United States District Court, W.D. New York
October 3, 2014
LATOYA T. STACKHOUSE, Plaintiff,
CAROLYN W. COLVIN, Acting Commissioner of Social Security , Defendant
For LaToya T. Stackhouse, Plaintiff: Elizabeth Ann Haungs, Kenneth R. Hiller, LEAD ATTORNEYS, Law Offices of Kenneth Hiller, Amherst, NY.; Ida M. Comerford, LEAD ATTORNEY, Law Offices of Kenneth Hiller, PPLC, Amherst, NY.
For Ida M. Comerford, LEAD ATTORNEY, Law Offices of Kenneth Hiller, PPLC, Amherst, NY.
For Michael J. Astrue, Commissioner of Social Security, Defendant, Jason Parkerson Peck, LEAD ATTORNEY, Social Security Administration, New York, NY.; Kathryn L. Smith, LEAD ATTORNEY, U.S. Attorney's Office, Rochester, NY.
DECISION AND ORDER
DAVID G. LARIMER, United States District Judge.
Plaintiff appeals from a denial of supplemental security income and disability insurance benefits by the Commissioner of Social Security (" the Commissioner" ). The action is one brought pursuant to 42 U.S.C. § 405(g) to review the final determination of the Commissioner.
On February 8 and February 13, 2009, plaintiff filed applications for disability insurance and supplemental security income benefits under Title II of the Social Security
Act, alleging a disability onset date of May 6, 2002. Her applications were initially denied. (Administrative Transcript (" T." ) at 11). Plaintiff requested a hearing, which was held on August 2, 2010 via videoconference before Administrative Law Judge (" ALJ" ) Barry Peffley. (T. 27-62). Following the hearing, the ALJ issued a decision on September 23, 2010, that plaintiff was not disabled under the Social Security Act. Id. That decision became the final decision of the Commissioner when the Appeals Council denied review on July 13, 2012 (T. 1-3).
Plaintiff has moved (Dkt. #9) for judgment on the pleadings pursuant to Fed. R. Civ. Proc. 12(c), requesting remand of the matter for additional development of the record. The Commissioner has cross moved (Dkt. #10) pursuant to Fed. R. Civ. Proc. 12(c) for judgment on the pleadings affirming the decision-appealed-from. For the reasons that follow, the Commissioner's motion is denied, plaintiff's motion is granted, and the matter is remanded for further proceedings.
I. Standard of Review
To determine whether a claimant is disabled within the meaning of the Social Security Act, the ALJ proceeds through a five-step sequential evaluation. See Bowen v. City of New York, 476 U.S. 467, 470-71, 106 S.Ct. 2022, 90 L.Ed.2d 462 (1986). At step one, the ALJ must determine whether the claimant is engaged in substantial gainful work activity. See 20 CFR § 404.1520(b). If so, the claimant is not disabled. If not, the ALJ proceeds to step two, and determines whether the claimant has an impairment, or combination of impairments, that is " severe," e.g., that imposes significant restrictions on the claimant's ability to perform basic work activities. 20 CFR § 404.1520(c). If not, the analysis concludes with a finding of " not disabled." If so, the ALJ continues to step three.
At step three, the ALJ examines whether the claimant's impairment meets or equals the criteria of a listed impairment in Appendix 1 of Subpart P of Regulation No. 4. If the claimant's impairment meets or medically equals the criteria of a listing and meets the durational requirement (20 CFR § 404.1509), the claimant is disabled. If not, analysis proceeds to step four, and the ALJ determines the claimant's residual functional capacity (" RFC" ), which is the ability to perform physical or metal work activities on a sustained basis notwithstanding limitations for the claimant's collective impairments. See 20 CFR § 404.1520(e), (f). Then, the ALJ determines whether the claimant's RFC permits him to perform the requirements of his past relevant work. If so, the claimant is not disabled. If not, analysis proceeds to the fifth and final step, wherein the burden shifts to the Commissioner to show that the claimant is not disabled, by presenting evidence demonstrating that the claimant " retains a residual functional capacity to perform alternative substantial gainful work which exists in the national economy" in light of his age, education, and work experience. See Rosa v. Callahan, 168 F.3d 72, 77 (2d Cir. 1999), quoting Bapp v. Bowen, 802 F.2d 601, 604 (2d Cir. 1986). See 20 CFR § 404.1560(c).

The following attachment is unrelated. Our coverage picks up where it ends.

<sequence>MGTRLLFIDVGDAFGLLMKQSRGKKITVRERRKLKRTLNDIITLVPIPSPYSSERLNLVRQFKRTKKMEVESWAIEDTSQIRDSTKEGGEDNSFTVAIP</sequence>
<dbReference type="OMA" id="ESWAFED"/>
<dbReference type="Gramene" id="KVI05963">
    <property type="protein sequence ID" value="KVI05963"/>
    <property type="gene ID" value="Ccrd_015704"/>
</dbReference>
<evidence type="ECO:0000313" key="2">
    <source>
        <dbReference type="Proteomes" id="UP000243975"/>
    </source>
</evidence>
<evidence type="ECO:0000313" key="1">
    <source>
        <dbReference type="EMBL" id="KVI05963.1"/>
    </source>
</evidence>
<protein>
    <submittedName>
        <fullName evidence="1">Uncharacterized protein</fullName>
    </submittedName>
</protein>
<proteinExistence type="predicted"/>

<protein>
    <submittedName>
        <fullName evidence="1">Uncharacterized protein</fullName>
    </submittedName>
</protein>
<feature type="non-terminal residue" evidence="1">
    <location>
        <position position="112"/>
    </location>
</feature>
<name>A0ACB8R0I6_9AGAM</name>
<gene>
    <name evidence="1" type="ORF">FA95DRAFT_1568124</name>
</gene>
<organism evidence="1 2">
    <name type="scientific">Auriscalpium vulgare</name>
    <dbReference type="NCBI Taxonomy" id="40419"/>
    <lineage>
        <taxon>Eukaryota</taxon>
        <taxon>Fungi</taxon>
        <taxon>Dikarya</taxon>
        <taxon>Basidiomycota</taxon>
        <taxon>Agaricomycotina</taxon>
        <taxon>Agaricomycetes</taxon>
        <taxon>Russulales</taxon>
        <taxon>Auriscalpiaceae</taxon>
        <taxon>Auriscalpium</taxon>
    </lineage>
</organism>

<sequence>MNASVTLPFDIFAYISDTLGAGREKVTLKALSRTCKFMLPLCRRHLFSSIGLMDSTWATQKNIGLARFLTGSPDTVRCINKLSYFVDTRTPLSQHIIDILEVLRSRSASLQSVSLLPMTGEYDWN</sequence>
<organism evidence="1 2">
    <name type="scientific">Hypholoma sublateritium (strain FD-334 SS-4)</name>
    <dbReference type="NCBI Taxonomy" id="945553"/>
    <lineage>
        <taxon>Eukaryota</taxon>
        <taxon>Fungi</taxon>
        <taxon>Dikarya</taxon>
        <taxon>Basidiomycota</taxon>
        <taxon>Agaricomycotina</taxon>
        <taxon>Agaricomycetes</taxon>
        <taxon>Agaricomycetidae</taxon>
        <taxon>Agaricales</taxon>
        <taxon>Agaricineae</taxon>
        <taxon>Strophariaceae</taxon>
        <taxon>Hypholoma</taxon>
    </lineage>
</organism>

The Commissioner's decision that plaintiff is not disabled must be affirmed if it is supported by substantial evidence, and if the ALJ applied the correct legal standards. See 42 U.S.C. § 405(g); Machadio v. Apfel, 276 F.3d 103, 108 (2d Cir. 2002); Rivera v. Sullivan, 923 F.2d 964, 967 (2d Cir. 1991). Substantial evidence is defined as " more than a mere scintilla. It means such relevant evidence as a reasonable mind might accept as adequate to support
a conclusion." Richardson v. Perales, 402 U.S. 389, 401, 91 S.Ct. 1420, 28 L.Ed.2d 842 (1971), quoting Consolidated Edison Co. v. N.L.R.B., 305 U.S. 197, 229, 59 S.Ct. 206, 83 L.Ed. 126 (1938). " The Court carefully considers the whole record, examining evidence from both sides 'because an analysis of the substantiality of the evidence must also include that which detracts from its weight.'" Tejada v. Apfel, 167 F.3d 770, 774 (2d Cir. 1998) quoting Quinones v. Chater, 117 F.3d 29, 33 (2d Cir. 1997). Still, " it is not the function of a reviewing court to decide de novo whether a claimant was disabled." Melville v. Apfel, 198 F.3d 45, 52 (2d Cir. 1999). " Where the Commissioner's decision rests on adequate findings supported by evidence having rational probative force, [this Court] will not substitute our judgment for that of the Commissioner." Veino v. Barnhart, 312 F.3d 578, 586 (2d Cir. 2002).